Music, film, television, and literature have already found their way to your pocket, and now the iconic Globe Theatre has announced that its Shakespeare plays will be available on-demand for desktop computers, mobiles and tablets. Museums, too, are keenly exploring the possibilities that various online platforms, apps, and wearable technology offer for reaching new audiences. The ripple effects of change of medium in experiencing art are less well known, however, and are the subject of increasing interest. A recent article in the Guardian outlines some of the changes that mobile technology might bring in the field of visual art.

Friday, 7 November 2014

In the Media


The Institute picks interesting stories and news items every week from the worlds of art, culture and social study and presents them in the blog. This week the stories have been chosen by Taina Cooke.


Dangerously ignorant citizens what are the real numbers behind the news?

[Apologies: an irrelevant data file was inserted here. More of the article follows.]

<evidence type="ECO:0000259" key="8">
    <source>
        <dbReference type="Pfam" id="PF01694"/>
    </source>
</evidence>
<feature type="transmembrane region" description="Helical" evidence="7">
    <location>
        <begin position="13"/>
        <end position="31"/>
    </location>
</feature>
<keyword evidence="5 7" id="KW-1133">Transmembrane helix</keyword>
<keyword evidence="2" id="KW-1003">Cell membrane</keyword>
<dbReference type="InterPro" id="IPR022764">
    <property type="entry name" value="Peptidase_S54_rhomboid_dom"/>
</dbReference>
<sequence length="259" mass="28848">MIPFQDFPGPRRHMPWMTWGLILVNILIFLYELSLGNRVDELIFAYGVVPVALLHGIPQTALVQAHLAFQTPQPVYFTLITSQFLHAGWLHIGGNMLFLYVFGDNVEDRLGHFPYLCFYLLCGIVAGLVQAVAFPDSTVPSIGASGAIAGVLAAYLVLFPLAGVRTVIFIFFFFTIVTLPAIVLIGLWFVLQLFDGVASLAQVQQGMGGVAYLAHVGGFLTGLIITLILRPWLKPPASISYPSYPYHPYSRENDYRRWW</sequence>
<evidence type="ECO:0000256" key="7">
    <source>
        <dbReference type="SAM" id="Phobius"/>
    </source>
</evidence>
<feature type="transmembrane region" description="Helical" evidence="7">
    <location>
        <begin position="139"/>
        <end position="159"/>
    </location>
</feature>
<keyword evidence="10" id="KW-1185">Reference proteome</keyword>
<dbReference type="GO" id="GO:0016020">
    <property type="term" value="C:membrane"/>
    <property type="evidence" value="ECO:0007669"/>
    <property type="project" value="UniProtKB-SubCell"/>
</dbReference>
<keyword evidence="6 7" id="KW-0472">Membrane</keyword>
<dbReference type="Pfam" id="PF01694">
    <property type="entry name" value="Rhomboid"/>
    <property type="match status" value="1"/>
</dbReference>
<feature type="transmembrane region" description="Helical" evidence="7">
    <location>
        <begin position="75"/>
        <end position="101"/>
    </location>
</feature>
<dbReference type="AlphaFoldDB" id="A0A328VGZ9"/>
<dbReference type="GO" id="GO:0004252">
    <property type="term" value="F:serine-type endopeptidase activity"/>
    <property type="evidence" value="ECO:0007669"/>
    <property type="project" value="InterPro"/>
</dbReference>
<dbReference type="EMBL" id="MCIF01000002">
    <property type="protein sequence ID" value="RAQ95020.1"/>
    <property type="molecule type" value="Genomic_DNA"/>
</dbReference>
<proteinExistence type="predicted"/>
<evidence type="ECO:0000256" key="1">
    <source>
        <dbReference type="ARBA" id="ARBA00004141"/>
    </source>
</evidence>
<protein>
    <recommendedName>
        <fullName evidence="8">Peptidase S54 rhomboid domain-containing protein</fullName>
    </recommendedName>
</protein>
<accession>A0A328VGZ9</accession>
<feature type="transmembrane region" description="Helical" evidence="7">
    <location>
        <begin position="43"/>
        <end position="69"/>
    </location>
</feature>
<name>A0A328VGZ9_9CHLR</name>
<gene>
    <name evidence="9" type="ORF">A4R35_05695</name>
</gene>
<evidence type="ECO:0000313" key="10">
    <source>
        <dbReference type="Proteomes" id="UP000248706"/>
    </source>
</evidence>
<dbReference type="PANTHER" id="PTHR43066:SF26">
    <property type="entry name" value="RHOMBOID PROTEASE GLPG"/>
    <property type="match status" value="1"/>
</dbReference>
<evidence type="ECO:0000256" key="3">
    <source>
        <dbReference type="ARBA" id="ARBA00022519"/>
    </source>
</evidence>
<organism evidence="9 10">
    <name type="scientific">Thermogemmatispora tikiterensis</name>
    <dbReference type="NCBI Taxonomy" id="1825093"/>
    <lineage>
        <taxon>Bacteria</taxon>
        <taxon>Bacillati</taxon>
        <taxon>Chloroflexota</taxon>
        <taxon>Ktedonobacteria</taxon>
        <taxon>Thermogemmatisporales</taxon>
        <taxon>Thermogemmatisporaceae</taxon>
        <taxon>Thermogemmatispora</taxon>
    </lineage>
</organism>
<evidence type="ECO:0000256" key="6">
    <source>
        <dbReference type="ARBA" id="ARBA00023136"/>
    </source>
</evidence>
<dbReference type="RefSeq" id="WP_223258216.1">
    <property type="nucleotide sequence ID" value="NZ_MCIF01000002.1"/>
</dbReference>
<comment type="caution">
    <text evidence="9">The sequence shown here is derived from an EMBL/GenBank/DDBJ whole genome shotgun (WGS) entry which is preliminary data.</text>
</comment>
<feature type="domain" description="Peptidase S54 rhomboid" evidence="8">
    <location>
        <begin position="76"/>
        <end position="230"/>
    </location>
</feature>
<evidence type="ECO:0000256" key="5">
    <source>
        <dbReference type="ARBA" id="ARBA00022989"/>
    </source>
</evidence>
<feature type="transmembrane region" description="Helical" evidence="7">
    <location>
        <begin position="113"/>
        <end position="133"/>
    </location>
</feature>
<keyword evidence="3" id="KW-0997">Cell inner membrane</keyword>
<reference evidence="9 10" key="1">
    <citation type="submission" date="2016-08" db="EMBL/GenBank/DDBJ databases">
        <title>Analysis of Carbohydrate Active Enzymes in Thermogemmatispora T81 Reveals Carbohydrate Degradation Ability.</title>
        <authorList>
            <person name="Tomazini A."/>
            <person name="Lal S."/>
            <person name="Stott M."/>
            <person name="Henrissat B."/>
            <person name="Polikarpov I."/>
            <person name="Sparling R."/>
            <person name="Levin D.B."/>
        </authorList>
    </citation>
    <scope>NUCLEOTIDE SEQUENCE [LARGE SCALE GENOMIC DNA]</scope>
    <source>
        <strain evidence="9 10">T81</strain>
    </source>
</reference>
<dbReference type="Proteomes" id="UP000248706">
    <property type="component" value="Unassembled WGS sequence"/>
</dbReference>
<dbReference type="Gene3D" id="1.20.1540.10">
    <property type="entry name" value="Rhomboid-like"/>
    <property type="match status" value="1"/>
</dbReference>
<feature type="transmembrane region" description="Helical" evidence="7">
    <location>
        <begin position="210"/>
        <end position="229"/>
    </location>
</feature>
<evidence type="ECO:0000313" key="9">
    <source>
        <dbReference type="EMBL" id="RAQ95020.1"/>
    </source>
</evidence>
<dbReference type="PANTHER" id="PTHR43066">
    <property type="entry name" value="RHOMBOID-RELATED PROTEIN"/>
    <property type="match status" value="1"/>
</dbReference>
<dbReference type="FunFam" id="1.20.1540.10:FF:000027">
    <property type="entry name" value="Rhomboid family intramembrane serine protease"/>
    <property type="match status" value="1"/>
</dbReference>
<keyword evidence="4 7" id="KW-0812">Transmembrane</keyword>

Two wise sociologists famously noted a while ago that if people define situations as real, they are real in their consequences. This idea, which later came to be known as the Thomas Theorem, is extremely valid today as well when considering people’s views on social topics. A recent study highlights the differences between what you think happens in your country and what is actually taking place - and as last week’s Guardian bluntly put it, how you are probably wrong about almost everything.   

Wednesday, 5 November 2014

Events as the next step of experiencing and selling art


Maria Pirkkalainen from the Finnish Institute blogs about national and international art events and how them gaining new, larger audiences affects the visibility of contemporary art. The text is a part of the Institute’s new project: Visibility and Impact of Contemporary Art in Contemporary Society.

One of the leading Finnish national art events, Mänttä Art Festival, closed its latest edition this August with a record-breaking number of over 20,000 visitors. On an international scale the numbers are on the rise as well for events such as the Venice Biennale, which passed 400,000 visitors during its 2013 edition. Frieze Art Fair in London sells out its coveted tickets year after year.

Friday, 31 October 2014

In the Media